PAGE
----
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As anyone who has visited or worked in Banff, Jasper, or Canmore over a summer long weekend can attest, summer in the Rockies is a very busy time for tourism.  

For most of our industry the peak summer months drive the success of tourism operators across the province, as travellers come from all over the world to experience our rich natural landscapes, vibrant cities, rural communities and world-class festivals. But, once the leaves fall from the trees and the weather gets colder, many operators either shut down for winter or significantly scale back their operations.  

With summer visitors long gone and a dusting of fresh snow on the ground, I can’t help but wonder: what would it take to eliminate seasonality in Alberta?  

Would those travellers who visit us in the peak months from June to September expand their horizons and explore Alberta in the winter? Or do we need to appeal to an entirely different demographic of traveller – those driven by a desire to get off the beaten path and experience something entirely new – even if it’s twenty below zero or colder?

It can be done – Look at Tofino’s strategy to flatten the demand curve 

In addition to Tofino’s overwhelming popularity as a summer beach destination and in particular for those keen to hit the waves and get out on the water, many travellers are visiting this small Vancouver Island peninsula when weather takes a turn for the worst.  

In fact, many accommodations in the area are now promoting winter storm watching packages, so visitors can get up close and personal with the west coast’s wild weather and participate in “Tofino’s favourite spectator sport.” 

Sample of Pacific Sand's website promoting storm watching: Source: Pacific Sand's website

The tourism operators in this region understand that high-value travellers are seeking unique experiences they can’t find anywhere else. Many of these travellers want to get off the beaten track and are drawn by the promise of fewer crowds and wide-open spaces.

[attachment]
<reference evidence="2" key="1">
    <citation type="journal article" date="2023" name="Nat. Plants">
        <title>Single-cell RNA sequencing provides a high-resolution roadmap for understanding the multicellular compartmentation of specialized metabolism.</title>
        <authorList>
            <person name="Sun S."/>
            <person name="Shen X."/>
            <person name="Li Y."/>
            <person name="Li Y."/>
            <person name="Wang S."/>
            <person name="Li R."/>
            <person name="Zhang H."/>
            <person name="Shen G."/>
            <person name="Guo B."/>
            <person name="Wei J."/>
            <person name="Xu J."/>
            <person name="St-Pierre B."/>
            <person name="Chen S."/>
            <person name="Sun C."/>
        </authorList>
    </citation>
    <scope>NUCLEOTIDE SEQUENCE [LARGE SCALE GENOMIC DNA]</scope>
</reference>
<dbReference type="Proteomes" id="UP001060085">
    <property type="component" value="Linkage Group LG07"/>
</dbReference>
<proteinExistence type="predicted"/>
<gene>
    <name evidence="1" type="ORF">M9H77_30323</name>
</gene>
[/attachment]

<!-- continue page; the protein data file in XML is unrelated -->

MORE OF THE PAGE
Tofino is building a new winter brand, combining rugged nature-based experiences with the luxury service and accommodations that visitors have come to expect. 

Alberta’s incredible advantage: consistent Winter 

So, what will it take for Alberta to become a truly well-known winter destination?   

Alberta is a great destination for aurora-viewing and other cold weather activities because we have a relatively reliable winter season.  But we currently lack enough all-season resorts, as well as upscale aurora viewing experiences that would accelerate our reputation of becoming a high-demand winter destination.  These are just two product experiences but relative to B.C. and Northwest Territories this is a gap that we need to close. 

To do this, we must convene public and private investment to bring new signature developments to life – developments that will define the future of the region and entice visitors to travel to Alberta’s destinations, year-round. Luxury boutique accommodation, aurora-viewing, spa and wellness, and cultural and Indigenous experiences represent massive opportunities for the next bold entrepreneurs who understand and act on this potential. 

Snow scene with a couple soaking in an outdoor hot pool in the woods. Kananaskis Nordic Spa at the Pomeroy Kananaskis Mountain Lodge. Canadian Rockies.
According to Virtuoso 2022 Travel Trends, 21 per cent of global travellers are currently travelling for health and wellness driven reasons.

Alberta has an incredible opportunity to enhance its identity as a year-round destination. We benefit from largely consistent winter seasons, but weather is only one key ingredient.  

We need to accelerate our development strategy to design jaw-dropping experiences that “pencil in” for investors but also compel travelers that are looking for these unique winter experiences. Taking the opportunity to identify and analyze the winter product success stories across Canada can help determine how they can also be brought to life here, so that we fast-track our reputation to becoming a winter destination unlike any other destination in Canada.  

Albertans are big dreamers. We’re independent, competitive, emotional, and not afraid to go against the grain. In fact, we go that way naturally. We have a wild streak handed down by generations before us. Albertans have a distinct attitude, and we get things done.  

Our ability to find the warmth in nature’s darkest season presents us with an incredible opportunity to grow our visitor economy, beyond peak summer months, and achieve our goal of doubling its size by 2035. 

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